In 2018 more migrants than ever chose a life in Canada. Immigration to Canada has reached new record heights with the last half of 2018 being especially busy.
Immigration, Refugees and Citizenship Canada says it recorded more migrants entering the country in the six-month period between 1 July and 31 October 2018 than ever before. These figures are great news for Canada who, due to a steady population decline through low birth rates, desperately needs migrants to stimulate their economy.
The IRCC estimates that Canada’s population increased by 183,715 people during the third quarter of 2018. Statistics Canada says this was the largest quarterly increase in absolute numbers since the introduction of its current demographic accounting system in 1971.
According to the IRCC international migration alone accounted for most of the increase, with 146,531 people arriving in Canada between July 1 and October 1.
“Of the new arrivals, 82,316 were permanent residents and 79,417 were non-permanent residents, which Statistics Canada said were mostly work and study permit study holders. The number of new permanent residents who arrived between July 1 and October 1 was the fifth-largest in a single quarter since the study began in 1971,” said CIC in a recent article.
Statistics show that Canada’s natural population increase (births minus deaths) in the third quarter was estimated at 37,184. Statistics Canada put the number of births in the third quarter at 103,199 and the number of deaths at 66,015.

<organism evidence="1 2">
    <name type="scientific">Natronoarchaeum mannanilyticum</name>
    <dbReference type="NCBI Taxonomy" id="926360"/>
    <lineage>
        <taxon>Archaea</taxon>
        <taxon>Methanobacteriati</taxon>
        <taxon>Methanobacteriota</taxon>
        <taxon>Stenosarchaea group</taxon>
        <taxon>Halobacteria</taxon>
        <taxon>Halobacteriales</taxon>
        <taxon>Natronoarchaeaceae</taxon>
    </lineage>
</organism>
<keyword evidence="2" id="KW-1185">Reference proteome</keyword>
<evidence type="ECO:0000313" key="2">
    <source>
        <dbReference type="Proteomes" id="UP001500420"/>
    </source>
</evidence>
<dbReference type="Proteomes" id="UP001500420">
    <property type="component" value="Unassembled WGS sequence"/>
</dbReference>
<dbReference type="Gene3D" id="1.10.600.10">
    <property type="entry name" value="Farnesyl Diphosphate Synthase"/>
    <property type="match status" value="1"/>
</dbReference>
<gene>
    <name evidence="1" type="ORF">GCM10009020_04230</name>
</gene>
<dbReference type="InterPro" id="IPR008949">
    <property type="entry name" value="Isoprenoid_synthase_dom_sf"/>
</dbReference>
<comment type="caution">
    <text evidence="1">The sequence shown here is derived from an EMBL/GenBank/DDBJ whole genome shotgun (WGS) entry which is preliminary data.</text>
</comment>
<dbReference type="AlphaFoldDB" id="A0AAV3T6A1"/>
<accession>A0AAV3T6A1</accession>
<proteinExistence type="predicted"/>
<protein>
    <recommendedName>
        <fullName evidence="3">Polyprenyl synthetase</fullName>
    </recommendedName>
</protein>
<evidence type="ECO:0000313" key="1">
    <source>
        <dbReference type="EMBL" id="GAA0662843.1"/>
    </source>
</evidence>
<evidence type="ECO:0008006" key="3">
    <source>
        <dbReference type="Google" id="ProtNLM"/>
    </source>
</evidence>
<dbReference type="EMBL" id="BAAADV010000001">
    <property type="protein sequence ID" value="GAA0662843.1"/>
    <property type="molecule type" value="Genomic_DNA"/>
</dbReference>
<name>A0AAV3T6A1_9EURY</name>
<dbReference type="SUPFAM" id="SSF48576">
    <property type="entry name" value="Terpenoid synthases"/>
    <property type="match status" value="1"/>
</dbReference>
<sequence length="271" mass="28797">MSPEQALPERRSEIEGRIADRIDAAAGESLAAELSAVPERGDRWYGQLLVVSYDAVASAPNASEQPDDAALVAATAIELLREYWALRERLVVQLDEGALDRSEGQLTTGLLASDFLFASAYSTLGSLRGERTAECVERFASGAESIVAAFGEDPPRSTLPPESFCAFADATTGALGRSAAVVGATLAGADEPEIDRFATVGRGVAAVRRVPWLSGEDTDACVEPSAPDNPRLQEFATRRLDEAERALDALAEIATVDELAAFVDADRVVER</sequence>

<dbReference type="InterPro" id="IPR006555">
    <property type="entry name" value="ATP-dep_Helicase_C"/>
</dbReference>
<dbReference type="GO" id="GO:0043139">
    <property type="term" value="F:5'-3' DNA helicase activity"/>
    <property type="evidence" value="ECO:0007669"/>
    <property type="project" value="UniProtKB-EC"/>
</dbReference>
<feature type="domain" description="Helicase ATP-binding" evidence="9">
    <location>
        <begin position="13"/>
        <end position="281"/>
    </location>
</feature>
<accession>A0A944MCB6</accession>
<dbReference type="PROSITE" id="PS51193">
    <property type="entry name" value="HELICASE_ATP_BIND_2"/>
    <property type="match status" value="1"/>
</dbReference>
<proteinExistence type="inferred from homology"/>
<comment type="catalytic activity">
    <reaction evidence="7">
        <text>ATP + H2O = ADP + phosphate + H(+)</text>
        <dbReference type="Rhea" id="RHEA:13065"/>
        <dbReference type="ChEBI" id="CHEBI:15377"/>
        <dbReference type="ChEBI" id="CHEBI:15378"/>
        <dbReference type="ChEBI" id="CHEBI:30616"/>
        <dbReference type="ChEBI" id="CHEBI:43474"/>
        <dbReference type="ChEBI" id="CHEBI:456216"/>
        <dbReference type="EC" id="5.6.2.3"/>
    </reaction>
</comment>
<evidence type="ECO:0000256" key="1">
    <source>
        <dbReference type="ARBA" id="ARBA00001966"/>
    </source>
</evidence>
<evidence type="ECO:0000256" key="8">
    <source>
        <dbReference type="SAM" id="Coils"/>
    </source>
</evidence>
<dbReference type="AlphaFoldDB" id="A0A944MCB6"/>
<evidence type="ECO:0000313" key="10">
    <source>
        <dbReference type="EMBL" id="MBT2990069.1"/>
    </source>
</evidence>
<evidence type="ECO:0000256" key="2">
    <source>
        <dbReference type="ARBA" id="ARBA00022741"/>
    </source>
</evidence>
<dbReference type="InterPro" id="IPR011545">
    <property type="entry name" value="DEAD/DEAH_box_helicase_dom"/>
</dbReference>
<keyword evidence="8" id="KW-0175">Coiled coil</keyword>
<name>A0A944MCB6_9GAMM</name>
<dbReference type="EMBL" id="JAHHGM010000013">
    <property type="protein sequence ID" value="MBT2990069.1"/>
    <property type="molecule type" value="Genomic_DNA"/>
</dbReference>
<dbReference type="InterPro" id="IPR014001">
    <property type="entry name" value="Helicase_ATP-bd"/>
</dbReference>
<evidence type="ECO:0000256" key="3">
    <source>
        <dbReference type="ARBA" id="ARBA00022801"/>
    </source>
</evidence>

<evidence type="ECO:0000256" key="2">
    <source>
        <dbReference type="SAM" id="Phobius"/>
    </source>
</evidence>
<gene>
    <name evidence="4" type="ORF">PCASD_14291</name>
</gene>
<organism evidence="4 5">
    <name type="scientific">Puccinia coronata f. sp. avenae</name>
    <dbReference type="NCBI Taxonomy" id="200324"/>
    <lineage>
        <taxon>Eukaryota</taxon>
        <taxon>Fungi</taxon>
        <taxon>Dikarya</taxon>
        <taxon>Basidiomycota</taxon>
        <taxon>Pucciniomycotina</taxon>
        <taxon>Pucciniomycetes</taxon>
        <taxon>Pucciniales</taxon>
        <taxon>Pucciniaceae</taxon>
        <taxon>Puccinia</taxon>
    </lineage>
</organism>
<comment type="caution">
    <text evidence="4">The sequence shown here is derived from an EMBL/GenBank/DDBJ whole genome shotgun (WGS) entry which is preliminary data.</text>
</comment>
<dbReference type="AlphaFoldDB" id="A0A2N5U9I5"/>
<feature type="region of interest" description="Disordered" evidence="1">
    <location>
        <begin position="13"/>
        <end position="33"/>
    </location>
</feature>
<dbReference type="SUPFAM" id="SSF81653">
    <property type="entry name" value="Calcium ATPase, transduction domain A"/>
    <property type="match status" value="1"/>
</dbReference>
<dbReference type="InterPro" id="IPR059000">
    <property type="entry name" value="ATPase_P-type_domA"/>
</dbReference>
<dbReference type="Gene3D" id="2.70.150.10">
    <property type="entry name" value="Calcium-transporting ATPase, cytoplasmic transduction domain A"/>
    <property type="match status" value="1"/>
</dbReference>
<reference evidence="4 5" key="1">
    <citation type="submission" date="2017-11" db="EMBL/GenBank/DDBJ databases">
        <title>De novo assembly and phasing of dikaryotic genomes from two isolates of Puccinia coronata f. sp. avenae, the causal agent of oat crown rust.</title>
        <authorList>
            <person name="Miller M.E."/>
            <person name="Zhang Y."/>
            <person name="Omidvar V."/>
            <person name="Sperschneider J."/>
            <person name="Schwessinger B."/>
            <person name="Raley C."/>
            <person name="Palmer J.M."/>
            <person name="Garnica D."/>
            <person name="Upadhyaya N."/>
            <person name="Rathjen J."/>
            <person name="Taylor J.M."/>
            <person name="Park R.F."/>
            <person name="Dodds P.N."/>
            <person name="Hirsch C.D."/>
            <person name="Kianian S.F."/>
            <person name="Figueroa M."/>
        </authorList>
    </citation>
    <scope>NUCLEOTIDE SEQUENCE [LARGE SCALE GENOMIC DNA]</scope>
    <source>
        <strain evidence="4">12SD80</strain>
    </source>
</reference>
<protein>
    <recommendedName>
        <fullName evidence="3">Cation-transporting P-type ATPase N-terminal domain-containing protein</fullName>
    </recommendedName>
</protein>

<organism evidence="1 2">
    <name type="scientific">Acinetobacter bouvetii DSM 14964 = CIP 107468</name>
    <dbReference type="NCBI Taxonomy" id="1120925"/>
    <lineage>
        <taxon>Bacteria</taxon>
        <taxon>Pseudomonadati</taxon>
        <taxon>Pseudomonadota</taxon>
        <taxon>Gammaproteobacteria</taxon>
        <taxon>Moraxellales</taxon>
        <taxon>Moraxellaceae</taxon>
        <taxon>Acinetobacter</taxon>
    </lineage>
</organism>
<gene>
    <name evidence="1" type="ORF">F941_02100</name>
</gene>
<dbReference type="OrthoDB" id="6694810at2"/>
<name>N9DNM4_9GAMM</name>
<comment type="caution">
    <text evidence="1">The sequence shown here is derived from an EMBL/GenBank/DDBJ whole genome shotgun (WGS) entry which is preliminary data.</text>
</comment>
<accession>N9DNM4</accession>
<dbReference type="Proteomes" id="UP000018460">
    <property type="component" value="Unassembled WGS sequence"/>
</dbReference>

“Natural increase in the third quarter has been on a downward trend since the third quarter of 2012,” Statistics Canada reported, noting this trend is expected to continue as a result of population ageing.
International migration drove population growth in nine Canadian provinces between July 1 and October 1, Statistics Canada reported.
Statistics Canada reported this month that Nova Scotia added 10,000 people this year, continuing a trend since 2016 that has increased our population to 964,000.
The Globe and Mail reported that the best hope of economic survival and growth for provinces like New Brunswick is to encourage immigration. The province’s downward birth rate trends do not bode well for their economy, which was downgraded from “stable” to “negative”.
The province’s best hope for reversing the effects of the population decline is a major immigration boost said economists Richard Saillant, former federal public policy analyst and author of A Tale of Two Countries: How the Great Demographic Imbalance is Pulling Canada Apart.
Source: Canada Immigration News, IRCC, Globe and Mail and Statistics Canada